One day in July, a Monday, Ash the cat is taken in for routine tooth removal and dental cleaning. They need to put her under. Blood tests were done and she's given a clean bill of heath to under go the anesthesia. Here is a before picture of her:
She was put under, but the tooth wasn't removed. It was put on a "watch" list. They cleaned her teeth and the procedure was done.
She didn't come out of it well. In fact when she woke up she was woozy and couldn't move herself. She would pee right where she laid. So she stayed at the vet. Tuesday was much like Monday. Wednesday found Ash dragging herself to the litter box, to relieve herself, but there wasn't much motion in the back legs and she wasn't sitting up. We started to talk about what we'd do if she never regained full use of her limbs. Euthanasia was tossed around, but we never thought it'd get to that. Wednesday also brought news of a sore the Vet had found. It was relatively large. It was on 1/2 her stomach and went up her side a bit. She got a bit better Thursday and Friday, but Saturday morning was the "miracle".
Saturday the Vet got in and Ash was sitting up. They took her out of her cage to do more kitty physical therapy and she was walking! It looked like a drunk cat walking, but she was still walking. The bad news, the sore was larger than they thought. They had shaved 1/2 her stomach and 1/2 the way up her side. The sore was gooey and she was confined to a bathroom.
I took her home, with some cream to rub in the sore. It still progressed. She lost 2lbs over the next 3 days, or it could have been since that first Monday, so over the 8 days since this thing began. The Vet was so concerned that they sent Ash, along with one of their vet techs, to a critical care hospital where she stayed for 6 days, at no charge to us. The sore was still gooey and smelly.
While she was at the critical care hospital, the sore, they found, actually went all the way up her side. She wasn't eating very well. Jeremy suggested taking her hard cone off. She needed a hard cone because she had started licking at the sore and it wasn't helping the healing process. She got a soft cone and started eating.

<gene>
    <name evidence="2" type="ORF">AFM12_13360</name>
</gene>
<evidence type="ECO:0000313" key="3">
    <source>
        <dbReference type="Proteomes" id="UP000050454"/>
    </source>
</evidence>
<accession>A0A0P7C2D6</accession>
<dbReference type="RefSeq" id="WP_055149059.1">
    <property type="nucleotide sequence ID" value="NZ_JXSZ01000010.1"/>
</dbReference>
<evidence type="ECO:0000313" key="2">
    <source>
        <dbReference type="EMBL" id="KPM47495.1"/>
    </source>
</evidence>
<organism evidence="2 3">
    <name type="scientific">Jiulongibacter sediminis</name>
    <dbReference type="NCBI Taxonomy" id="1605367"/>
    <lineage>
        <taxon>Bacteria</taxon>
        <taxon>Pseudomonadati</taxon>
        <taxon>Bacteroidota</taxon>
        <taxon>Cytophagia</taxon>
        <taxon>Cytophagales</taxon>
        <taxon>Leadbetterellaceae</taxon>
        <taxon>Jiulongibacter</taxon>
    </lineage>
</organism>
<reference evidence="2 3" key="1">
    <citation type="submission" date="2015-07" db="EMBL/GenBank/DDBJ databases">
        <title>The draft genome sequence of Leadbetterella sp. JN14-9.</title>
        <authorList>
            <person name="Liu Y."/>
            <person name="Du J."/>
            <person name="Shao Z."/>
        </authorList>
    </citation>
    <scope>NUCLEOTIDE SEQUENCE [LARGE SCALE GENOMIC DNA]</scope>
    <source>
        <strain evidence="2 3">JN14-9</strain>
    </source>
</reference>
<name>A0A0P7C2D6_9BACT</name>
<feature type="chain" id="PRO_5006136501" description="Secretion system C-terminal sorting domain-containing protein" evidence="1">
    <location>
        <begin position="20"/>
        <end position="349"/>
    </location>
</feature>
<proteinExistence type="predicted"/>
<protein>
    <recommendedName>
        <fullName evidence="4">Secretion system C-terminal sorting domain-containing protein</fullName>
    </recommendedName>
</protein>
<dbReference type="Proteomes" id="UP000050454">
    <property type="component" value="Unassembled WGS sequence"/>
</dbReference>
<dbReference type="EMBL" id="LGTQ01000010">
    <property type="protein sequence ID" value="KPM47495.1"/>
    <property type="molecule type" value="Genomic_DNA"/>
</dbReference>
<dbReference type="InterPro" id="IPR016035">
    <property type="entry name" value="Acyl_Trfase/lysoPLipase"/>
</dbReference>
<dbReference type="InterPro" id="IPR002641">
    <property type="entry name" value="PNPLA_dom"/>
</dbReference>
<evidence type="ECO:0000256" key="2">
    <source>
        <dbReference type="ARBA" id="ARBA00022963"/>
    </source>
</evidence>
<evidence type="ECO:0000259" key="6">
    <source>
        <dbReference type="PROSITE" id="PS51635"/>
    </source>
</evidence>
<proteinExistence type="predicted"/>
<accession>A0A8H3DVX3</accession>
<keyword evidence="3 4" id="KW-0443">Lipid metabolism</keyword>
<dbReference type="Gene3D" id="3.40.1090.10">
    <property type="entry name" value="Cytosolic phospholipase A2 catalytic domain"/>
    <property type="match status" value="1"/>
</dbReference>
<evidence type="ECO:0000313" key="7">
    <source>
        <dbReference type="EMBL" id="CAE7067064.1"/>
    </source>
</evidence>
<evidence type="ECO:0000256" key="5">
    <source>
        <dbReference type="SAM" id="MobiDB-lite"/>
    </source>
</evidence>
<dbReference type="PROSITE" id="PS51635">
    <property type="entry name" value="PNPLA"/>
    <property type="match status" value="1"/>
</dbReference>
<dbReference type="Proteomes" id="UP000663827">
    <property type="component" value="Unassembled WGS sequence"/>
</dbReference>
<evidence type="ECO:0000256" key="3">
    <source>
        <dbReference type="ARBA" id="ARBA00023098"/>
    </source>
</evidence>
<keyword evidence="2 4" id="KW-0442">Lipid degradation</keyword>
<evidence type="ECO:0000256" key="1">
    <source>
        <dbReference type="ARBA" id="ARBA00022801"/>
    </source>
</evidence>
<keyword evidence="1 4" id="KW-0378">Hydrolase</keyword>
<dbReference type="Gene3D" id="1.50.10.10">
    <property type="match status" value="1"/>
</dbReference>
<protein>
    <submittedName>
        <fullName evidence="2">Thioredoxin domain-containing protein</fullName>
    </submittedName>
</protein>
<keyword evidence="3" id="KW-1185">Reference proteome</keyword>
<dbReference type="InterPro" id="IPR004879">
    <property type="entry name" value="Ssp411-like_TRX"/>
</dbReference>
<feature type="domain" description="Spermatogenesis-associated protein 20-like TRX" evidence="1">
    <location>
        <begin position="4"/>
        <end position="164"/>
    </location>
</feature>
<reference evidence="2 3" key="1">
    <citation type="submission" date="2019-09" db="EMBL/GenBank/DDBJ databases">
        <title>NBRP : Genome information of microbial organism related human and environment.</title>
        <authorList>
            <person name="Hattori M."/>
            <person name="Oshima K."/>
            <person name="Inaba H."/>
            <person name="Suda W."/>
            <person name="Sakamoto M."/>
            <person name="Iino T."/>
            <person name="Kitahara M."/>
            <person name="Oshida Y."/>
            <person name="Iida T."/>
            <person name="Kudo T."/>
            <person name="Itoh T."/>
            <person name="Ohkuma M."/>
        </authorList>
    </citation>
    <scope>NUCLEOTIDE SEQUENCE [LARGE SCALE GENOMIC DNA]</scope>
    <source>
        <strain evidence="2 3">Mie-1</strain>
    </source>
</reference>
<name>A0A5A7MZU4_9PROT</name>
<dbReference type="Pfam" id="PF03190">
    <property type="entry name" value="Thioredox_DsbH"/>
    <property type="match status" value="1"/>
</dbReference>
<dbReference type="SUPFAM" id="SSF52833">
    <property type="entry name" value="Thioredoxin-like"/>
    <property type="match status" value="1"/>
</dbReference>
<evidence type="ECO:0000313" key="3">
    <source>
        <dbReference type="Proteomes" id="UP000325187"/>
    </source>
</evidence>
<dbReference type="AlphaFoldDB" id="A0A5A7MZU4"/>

We brought her home and confined her to a bathroom for a bit. The Vet called about a hyperbaric chamber treatment, pure oxygen just like for people. We went to this second animal hospital for a consult. They determined Ash was a candidate for this treatment, they set us up with a 40% discount. I think I would have done anything at that point. She stayed at that hospital for 5 days, getting in that chamber twice a day. I hated having to leave her in another unfamiliar place, but I knew it was for the best. I was visiting her every day here, just like I did at the critical care unit.
The change was amazing. The sore was now a scab. Hard like a turtle's shell. It was still a bit smelly, but it wasn't gooey. The biggest fear at this time would be that the whole shell would come off in one piece, leaving a huge open wound that had nothing to protect it.
I should tell you at this time that her skin was dead. They didn't know how deep it went, but basically what happened was this: Ash threw clots, most likely a reaction to the ketamine injection which is a common way to sedate animals before applying gas anesthesia. One clot had landed on her nervous system, causing the temporary paralysis. The other clot landed on her arterial system, causing a lack of blood flow to the tree it blocked. In this case, it was the left side of her body. The clots break up on their own, which is how Ash all of a sudden started to walk again and why she has blood flow to the area of her body that is a sore.